Release Date: Dec 4, 2015
Genre(s): R&B, Pop/Rock, Contemporary R&B
Record label: Def Jam
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Buy Late Nights: The Album from Amazon
Imagine a Groundhog Day sequel where each day is another doomed re-run of your significant other's birthday. "It's the best day of the year, girl," you mumble for the thousandth time, fumbling for a Cialis. No one gets older, and nothing changes. That's been the unfortunate majority of Jeremih's career—somewhat bafflingly, considering the singer and multi-instrumentalist has racked up three platinum singles and features on hits from half the rap game.
Watching an album delicately slip out in the world can be a bit like peering into a delivery room — it’s messy stuff, but capable hands keep the newborn intact and ready to (rapidly) grow into its full potential. In the case of Jeremih’s long-gestating third album Late Nights: The Album, the attending doctors fumbled, repeatedly. Since forming this album’s older brother, an unexpectedly epochal mixtape similarly titled Late Nights With Jeremih, each release from the Chicago singer-songwriter born Jeremih Felton has been one self-assured step further from the borderline novelty single that brought him to fame.
Jeremih’s never been much of a morning person. Perhaps its the dreaded feeling of a hangover encroaching on the brain, a night of restless sleep, or just waking up to a complete stranger — cold and emotionally detached. After all, here’s the guy whose innocuous plea for breakfast in bed went unanswered. But for the last five years, he’s cautiously avoided daylight and in turn found comfort in the night.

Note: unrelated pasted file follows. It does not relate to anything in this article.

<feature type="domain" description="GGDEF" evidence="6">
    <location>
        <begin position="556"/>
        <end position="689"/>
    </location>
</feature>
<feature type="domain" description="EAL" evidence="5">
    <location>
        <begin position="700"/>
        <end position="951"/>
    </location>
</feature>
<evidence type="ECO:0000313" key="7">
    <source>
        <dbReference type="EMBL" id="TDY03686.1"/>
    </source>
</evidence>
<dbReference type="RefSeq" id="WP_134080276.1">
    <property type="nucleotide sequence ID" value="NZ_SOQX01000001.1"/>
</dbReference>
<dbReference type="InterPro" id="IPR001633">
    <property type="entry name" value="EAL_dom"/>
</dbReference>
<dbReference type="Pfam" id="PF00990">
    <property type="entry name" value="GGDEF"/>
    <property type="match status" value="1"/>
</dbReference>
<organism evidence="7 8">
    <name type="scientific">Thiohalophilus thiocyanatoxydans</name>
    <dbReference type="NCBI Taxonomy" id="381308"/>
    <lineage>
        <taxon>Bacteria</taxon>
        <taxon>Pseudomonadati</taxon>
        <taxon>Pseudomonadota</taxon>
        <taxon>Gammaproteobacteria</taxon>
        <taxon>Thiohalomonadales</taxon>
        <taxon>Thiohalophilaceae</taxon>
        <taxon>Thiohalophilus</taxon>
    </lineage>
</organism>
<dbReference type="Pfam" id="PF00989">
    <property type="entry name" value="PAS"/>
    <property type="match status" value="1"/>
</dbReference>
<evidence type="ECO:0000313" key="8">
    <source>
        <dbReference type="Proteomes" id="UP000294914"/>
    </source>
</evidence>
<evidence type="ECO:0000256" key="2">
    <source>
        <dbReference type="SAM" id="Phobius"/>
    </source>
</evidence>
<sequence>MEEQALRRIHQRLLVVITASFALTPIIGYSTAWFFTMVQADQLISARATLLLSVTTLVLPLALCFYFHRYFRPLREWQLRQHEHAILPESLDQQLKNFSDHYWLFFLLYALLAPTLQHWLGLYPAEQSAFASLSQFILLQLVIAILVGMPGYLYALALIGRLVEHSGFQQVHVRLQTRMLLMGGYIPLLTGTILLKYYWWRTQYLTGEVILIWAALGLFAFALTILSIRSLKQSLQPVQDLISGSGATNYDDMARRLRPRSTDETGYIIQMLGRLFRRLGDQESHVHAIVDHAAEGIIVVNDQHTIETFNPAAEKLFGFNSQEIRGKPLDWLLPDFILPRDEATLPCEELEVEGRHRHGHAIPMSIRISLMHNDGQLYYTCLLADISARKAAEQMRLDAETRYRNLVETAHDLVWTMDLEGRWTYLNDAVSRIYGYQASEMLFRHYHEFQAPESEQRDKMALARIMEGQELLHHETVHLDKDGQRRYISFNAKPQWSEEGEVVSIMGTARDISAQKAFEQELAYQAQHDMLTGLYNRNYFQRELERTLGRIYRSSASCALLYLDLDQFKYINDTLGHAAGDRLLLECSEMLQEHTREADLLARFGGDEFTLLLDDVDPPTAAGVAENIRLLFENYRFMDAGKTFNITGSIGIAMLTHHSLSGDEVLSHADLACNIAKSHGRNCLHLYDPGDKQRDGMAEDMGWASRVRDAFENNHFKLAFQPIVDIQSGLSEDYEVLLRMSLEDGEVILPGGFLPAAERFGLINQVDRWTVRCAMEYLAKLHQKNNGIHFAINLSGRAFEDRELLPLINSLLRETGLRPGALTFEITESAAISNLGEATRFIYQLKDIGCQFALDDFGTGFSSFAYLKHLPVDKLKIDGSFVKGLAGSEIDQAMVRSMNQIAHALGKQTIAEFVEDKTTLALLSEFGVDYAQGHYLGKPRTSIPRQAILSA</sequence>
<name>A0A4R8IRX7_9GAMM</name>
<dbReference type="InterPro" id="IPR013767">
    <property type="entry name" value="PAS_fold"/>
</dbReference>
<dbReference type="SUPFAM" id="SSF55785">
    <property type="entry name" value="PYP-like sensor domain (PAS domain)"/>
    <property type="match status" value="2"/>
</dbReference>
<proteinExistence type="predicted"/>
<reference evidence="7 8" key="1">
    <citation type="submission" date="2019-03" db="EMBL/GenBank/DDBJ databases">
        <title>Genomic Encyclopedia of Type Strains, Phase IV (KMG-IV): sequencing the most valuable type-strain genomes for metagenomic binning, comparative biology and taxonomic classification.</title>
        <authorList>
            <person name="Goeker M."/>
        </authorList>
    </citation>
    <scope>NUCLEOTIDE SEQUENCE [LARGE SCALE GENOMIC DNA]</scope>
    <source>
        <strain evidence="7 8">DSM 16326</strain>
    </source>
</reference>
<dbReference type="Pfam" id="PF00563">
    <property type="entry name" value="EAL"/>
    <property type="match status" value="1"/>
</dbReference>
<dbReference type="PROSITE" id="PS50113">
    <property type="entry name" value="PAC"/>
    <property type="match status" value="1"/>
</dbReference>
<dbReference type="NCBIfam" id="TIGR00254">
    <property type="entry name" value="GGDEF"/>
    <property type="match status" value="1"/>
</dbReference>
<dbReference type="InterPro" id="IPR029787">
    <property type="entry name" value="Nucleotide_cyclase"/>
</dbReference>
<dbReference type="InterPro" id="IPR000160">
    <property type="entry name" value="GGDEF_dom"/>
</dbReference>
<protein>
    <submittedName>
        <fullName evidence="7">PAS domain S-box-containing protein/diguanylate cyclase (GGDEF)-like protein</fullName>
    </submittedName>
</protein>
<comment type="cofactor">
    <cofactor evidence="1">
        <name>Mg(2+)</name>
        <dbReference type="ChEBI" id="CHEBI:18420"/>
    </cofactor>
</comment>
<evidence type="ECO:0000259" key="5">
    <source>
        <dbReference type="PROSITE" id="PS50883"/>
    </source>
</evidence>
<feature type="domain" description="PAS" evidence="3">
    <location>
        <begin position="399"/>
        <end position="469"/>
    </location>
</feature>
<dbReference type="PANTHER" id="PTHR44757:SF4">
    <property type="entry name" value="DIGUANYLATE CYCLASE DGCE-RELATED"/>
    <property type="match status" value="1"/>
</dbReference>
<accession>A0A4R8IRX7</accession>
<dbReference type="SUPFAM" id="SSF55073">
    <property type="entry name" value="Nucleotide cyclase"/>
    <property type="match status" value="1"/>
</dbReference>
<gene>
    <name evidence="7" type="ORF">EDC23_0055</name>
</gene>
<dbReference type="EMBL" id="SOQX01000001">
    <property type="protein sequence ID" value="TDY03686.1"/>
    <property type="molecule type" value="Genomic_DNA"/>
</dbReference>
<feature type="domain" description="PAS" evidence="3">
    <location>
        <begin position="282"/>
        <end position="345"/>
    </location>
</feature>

For a moment there, it wasn’t unreasonable to assume Late Nights would never see the light of day. It had been three years since his excellent mixtape Late Nights With Jeremih proved to be a game-changing statement that led many to understand that the artist was much more than a major label R&B singer with a one-hit wonder in “Birthday Sex” — rather, it was clear he was a true visionary. The mixtape was remarkable in its experimentation with a style few would replicate, and songs like “Fuck You All the Time” were as far ahead of their time as Missy Elliott’s.
Jeremih’s music exudes sex. On his most recent album, Late Nights: The Album, the Chicagoan suavely proves the power of euphemistic propositions: in Jeremih’s world, sex is treated with a sort of debonair elegance, always insinuated but never explicitly invoked. He’s never merely having sex; he’s “put[ting her] in the mile-high club” (“Planez”), he’s asking her to “leave with [him] tonight” (“Drank”), he’s “do[ing] her body right” (“I Did”).
The great magnitude of Jeremih's extracurricular successes, combined with slips the singer pinned on himself and his label, made the five-year separation between All About You and Late Nights: The Album an odd one. Jeremih wasn't inactive between his second and third proper albums. He accessorized Top Ten R&B/Hip-Hop singles headlined by Wale, Meek Mill, DJ Khaled, and Natalie La Rose.
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